Also, either the Central Wharf or the DL&W Terminal could be used for a farmer's market, similar to Boston's Faneuil Hall or Philadelphia's Reading Terminal Market. The fallow space the Niagara Frontier Transportation Authority currently owns on the waterfront could also be home to such a market or a museum.

Kevin F. Yost



ECMC wants to ensure continued clinic care

Recently, articles and letters to the editor have been written discussing Erie County Medical Center's potential plans to close two chemical-dependency clinics.

Closing the ECMC clinics is the last option under consideration. We are committed to going the extra mile with our labor partners and employees to develop alternatives. The passion and dedication of the ECMC employees for the patients and services delivered by the chemical-dependency clinics is to be admired. To that end, we have developed a formal committee to look at redesigning the cost structure to meet the significant decreases in state and federal reimbursement.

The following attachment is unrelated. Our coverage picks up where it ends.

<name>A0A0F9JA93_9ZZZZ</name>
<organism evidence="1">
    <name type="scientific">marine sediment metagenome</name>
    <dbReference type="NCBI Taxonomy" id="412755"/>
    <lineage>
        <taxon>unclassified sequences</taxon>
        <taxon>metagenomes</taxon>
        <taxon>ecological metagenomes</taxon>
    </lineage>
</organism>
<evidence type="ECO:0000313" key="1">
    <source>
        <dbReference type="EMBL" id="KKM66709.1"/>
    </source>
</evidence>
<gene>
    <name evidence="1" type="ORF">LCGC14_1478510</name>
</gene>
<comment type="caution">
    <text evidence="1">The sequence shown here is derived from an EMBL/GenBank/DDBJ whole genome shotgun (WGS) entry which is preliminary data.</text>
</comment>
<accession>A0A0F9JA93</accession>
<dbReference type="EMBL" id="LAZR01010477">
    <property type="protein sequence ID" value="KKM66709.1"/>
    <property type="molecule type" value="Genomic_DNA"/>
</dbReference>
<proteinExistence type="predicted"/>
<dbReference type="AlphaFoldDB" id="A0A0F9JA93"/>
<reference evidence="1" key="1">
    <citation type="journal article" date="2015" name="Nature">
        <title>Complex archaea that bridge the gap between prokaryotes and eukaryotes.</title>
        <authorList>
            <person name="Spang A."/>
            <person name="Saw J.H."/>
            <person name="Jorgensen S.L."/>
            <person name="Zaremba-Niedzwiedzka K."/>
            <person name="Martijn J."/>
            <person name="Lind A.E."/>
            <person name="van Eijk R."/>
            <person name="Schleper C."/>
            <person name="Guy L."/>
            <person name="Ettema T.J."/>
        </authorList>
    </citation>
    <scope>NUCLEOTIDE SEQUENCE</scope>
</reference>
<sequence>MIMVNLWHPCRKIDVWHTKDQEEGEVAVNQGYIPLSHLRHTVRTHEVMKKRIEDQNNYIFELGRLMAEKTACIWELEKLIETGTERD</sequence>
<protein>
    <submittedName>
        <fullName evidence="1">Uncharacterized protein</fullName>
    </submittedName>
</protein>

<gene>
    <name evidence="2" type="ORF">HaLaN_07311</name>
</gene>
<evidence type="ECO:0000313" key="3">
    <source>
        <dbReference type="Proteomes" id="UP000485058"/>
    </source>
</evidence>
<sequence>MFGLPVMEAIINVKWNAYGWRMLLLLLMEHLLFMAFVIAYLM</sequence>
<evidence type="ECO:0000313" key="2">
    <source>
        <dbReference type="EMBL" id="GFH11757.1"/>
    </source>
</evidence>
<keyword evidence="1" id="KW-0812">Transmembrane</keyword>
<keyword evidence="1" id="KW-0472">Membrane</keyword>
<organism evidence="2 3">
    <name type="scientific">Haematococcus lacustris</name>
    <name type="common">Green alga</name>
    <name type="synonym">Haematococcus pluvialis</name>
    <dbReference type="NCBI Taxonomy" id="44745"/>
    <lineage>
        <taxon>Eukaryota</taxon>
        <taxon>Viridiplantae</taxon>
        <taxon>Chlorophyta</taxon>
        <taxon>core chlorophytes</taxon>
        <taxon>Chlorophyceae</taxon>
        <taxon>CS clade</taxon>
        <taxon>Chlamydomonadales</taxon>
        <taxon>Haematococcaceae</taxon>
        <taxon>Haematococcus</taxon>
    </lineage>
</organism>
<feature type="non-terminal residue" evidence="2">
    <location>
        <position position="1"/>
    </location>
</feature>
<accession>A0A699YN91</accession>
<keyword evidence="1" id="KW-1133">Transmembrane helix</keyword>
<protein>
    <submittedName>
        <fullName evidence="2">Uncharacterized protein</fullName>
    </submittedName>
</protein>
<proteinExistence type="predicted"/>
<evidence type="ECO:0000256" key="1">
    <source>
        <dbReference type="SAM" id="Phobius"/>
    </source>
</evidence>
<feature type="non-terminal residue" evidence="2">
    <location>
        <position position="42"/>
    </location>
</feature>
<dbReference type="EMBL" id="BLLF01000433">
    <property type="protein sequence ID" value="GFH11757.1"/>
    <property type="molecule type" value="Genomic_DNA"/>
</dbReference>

Our patients and their well-being have been, and continue to be, our primary concern. While we take pride in the therapy provided at the two ECMC clinics, there are independent clinics that provide similar services and they are able to treat these patients, with or without health insurance.

Addiction treatment is crucial for any community and ECMC is committed to the patients who receive this service. We will ask the committee to reinvent the ECMC clinics and embark on further discussions to find savings and keep them open. I want to reassure the Western New York community that our primary concern continues to be caring for our patients.

Jody Lomeo



America should decide on what it wants to be

We are having only half of the debate we need as a nation to tackle our budget and debt problems. We hear endless discussion, debate and argument about costs, dollars and cents. We hear the words millions, billions and trillions volleyed back and forth like so many pingpong balls between different points of view.